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Idaho Legislature calls it quits after Senate kills House bills

Out of the 36 bills or resolutions introduced over the course of three days, just one passed.

BOISE, Idaho — A dramatic and tense reconvened Idaho legislative session came to an abrupt end Wednesday, when a Senate committee killed three House-passed bills after a nearly-four-hour hearing, and both houses called it quits for the year.

The Idaho Press reports out of the 36 bills or resolutions introduced over the course of three days, just one passed: A non-binding memorial to Congress expressing the Legislature’s disapproval of the Biden Administration’s proposed COVID-19 vaccine requirements.

“The best outcome we could hope for was that we adjourned without passing any of them,” said House Minority Leader Ilana Rubel, D-Boise. “All in all, I guess that was a success. It cost a lot of money, wasted some time, but at least minimal damage was done.”

Lawmakers reconvened this week to address GOP concerns over Biden’s COVID-19 vaccine proposals, and to allow the House to finalize its business for the year, since it only recessed, rather than adjourning, last May. That included approving an Ethics Committee recommendation to censure an unrepentant Rep. Priscilla Giddings, R-White Bird, for “conduct unbecoming” a member of the House, after she publicized the identity of an alleged rape victim.

“Obviously, we had to come back and close the books,” said House Speaker Scott Bedke, R-Oakley. As for the vaccine proposals, he said, “We have a starting point for Jan. 10. This issue’s not going to go away, short-term.”

Jan. 10 is the date that the Legislature will convene for its regular 2022 session.

Senate President Pro Tem Chuck Winder, R-Boise, said, “It was a very interesting session from the perspective that it’s going to appear to the public that we didn’t accomplish much. But in reality, we had some bills that were considered.”

“All in all, hopefully it gave everyone a better perspective of the complexity of the problems, and that trying to legislate a solution is very difficult,” Winder said. “I know that these issues will be on the front burner when we return.”

The House on Tuesday passed six bills aimed at COVID-19 responses, on everything from vaccine mandates to masks in schools, sending them over to the Senate. On Wednesday morning, the Senate State Affairs Committee convened at 8 a.m., and held full hearings on three of the bills:

  • HB 414, from Rep. Mike Moyle, R-Star, on “religious freedom.” Sen. Jim Rice, R-Caldwell, pinch-hitting for Moyle while Moyle was working to fix a tractor early Wednesday morning, told the committee, “It prohibits questioning the sincerity of religious beliefs in a refusal of treatment, which would apply to a religious exemption waiver for a vaccine. … That’s the actual impact, is that you just wouldn’t question the sincerity.”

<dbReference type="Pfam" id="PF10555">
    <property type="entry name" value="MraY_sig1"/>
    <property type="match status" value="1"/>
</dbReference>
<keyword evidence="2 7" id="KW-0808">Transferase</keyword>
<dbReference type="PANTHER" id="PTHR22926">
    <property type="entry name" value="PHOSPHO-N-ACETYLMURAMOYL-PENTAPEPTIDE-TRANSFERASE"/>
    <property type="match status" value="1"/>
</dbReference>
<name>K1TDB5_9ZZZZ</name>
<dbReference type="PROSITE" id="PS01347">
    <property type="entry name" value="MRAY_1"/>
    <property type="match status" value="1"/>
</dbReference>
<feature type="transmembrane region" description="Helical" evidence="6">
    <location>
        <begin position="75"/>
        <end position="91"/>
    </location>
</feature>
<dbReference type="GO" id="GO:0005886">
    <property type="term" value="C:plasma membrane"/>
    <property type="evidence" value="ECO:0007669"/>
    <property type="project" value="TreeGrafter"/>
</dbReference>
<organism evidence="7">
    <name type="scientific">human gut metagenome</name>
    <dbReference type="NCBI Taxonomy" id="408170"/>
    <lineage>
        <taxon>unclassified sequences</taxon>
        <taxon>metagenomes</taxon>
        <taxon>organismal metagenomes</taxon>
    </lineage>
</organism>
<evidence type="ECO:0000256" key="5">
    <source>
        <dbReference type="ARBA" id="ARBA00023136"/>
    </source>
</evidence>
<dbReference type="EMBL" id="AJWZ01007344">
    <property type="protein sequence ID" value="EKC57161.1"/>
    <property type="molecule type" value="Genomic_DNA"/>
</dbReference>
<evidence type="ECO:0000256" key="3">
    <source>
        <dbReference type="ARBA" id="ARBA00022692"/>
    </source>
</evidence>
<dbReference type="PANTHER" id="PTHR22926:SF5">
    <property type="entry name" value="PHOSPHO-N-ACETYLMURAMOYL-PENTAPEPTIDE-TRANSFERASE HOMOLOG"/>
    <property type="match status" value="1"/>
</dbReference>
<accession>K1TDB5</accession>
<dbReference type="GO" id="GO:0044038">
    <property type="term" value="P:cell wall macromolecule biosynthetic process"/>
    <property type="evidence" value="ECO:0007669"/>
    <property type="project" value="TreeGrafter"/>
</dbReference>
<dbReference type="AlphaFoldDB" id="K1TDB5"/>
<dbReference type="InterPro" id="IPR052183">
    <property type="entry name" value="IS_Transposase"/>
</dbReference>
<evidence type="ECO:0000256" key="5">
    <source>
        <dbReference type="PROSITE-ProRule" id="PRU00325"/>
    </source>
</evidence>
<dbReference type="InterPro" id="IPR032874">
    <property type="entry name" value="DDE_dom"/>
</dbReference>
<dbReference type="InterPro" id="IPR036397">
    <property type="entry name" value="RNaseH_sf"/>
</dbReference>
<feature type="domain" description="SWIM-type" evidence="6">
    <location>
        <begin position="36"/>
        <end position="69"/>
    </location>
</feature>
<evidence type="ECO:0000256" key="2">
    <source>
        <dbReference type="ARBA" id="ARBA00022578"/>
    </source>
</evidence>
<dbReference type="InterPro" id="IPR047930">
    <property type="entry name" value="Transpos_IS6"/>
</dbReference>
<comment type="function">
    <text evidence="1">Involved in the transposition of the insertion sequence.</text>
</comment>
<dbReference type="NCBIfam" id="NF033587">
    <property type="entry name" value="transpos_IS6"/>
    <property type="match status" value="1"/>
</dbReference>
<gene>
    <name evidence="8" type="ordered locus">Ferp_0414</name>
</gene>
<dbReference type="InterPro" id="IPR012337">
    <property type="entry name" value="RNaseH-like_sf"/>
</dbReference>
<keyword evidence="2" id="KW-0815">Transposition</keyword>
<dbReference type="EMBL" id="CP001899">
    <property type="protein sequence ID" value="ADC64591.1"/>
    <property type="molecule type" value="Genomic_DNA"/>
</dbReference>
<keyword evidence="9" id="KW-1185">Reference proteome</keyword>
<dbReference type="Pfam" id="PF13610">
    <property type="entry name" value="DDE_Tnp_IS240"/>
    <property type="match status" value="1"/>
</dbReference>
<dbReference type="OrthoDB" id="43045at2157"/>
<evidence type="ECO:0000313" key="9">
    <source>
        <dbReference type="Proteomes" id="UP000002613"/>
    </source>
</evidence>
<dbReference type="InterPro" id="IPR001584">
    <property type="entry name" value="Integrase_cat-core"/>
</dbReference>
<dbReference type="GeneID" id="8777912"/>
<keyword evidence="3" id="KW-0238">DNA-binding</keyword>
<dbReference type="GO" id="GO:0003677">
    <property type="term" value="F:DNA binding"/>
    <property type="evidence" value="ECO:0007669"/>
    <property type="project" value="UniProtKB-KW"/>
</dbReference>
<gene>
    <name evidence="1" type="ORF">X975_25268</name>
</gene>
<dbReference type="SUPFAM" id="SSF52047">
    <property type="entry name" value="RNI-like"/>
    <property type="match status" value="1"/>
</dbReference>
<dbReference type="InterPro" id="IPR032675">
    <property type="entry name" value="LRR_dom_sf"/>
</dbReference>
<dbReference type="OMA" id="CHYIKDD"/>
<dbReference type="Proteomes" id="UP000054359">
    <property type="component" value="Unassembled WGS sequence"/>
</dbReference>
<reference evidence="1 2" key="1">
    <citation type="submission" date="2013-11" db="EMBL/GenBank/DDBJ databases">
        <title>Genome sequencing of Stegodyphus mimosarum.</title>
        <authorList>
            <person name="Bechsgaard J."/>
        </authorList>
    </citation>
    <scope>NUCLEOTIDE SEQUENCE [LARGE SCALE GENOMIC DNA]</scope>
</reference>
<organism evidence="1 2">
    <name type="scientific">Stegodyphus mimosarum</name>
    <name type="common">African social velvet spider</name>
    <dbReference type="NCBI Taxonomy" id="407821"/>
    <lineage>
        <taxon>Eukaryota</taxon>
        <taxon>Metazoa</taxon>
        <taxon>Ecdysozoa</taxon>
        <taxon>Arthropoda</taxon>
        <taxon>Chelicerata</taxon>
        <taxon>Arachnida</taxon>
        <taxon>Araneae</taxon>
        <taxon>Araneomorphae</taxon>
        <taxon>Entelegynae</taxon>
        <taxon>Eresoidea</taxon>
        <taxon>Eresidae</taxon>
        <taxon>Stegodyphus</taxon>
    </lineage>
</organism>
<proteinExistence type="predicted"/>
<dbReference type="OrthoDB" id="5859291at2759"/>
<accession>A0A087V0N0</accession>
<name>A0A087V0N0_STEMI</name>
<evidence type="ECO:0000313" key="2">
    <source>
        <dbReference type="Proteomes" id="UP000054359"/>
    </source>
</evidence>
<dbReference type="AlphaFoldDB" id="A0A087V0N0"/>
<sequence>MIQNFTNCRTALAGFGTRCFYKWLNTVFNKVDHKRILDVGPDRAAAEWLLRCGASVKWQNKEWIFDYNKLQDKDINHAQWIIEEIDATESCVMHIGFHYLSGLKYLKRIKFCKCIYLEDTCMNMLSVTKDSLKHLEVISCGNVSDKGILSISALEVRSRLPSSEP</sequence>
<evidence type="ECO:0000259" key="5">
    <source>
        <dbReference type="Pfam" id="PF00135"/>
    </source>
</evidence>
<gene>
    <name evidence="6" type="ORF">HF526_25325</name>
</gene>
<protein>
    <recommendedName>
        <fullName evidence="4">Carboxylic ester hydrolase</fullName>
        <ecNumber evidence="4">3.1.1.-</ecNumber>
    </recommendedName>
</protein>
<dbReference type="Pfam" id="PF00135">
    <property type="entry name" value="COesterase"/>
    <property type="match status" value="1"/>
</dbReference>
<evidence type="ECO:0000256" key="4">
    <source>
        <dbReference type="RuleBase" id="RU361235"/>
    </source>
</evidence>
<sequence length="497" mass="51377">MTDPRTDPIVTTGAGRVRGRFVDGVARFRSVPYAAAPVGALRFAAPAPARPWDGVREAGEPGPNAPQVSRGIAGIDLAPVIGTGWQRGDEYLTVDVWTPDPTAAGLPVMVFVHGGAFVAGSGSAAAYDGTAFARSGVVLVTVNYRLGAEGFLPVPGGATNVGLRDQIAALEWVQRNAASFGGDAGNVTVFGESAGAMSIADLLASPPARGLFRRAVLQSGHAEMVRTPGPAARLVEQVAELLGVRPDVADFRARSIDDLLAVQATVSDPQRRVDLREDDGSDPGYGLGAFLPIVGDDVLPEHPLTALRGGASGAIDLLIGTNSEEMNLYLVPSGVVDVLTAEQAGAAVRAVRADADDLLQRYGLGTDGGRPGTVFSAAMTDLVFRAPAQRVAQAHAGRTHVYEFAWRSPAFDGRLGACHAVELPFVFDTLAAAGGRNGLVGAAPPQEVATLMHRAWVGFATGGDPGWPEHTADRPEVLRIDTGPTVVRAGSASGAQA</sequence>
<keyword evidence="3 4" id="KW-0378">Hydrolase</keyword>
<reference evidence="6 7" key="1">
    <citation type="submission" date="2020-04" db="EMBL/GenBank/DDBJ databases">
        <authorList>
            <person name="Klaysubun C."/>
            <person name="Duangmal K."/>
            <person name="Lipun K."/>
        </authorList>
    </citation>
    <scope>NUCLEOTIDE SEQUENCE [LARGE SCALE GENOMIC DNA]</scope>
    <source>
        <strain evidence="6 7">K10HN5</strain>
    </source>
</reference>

• HB 417 from Reps. Jason Monks, R-Meridian, and Bruce Skaug, R-Nampa, on workers compensation. It sought to require Idaho’s workers compensation system to cover claims from workers who suffer adverse consequences from employer-required vaccines.
  • HB 418 from Rep. Ron Mendive, R-Coeur d’Alene, on creating a “don’t ask, don’t tell” law on employer inquiries about COVID-19 vaccine status.

Sen. Patti Anne Lodge, R-Huston, the committee chair, said in the three days, “I’ve received 4,297 emails. It’s interesting, because there’s as many ‘pro’s’ as there are ‘no’s’.” She said she’d also received more than 1,300 phone calls.

Mendive, addressing the committee, spoke about the Constitution, churches closing or facing gathering limits during the COVID-19 shutdown in March of 2020, liberty, California Gov. Gavin Newsom and more. Senators asked him to stick to the bill.

“I would contend that everything in my bill is already covered, based on the Constitution and the Health Freedom Act, which you covered. But liberty is fundamental,” Mendive told the committee. “The only difference in this bill is it actually does define the issue. This specifically calls out COVID-19 as a reason why we need all this.”

Lodge noted that Mendive said the bill is needed now, but, “You didn’t put an emergency clause on it.”

Mendive responded, “That was a mistake. It will come into effect 60 days after we adjourn. ... But at this point in our legislative session, I still think this bill is useful.”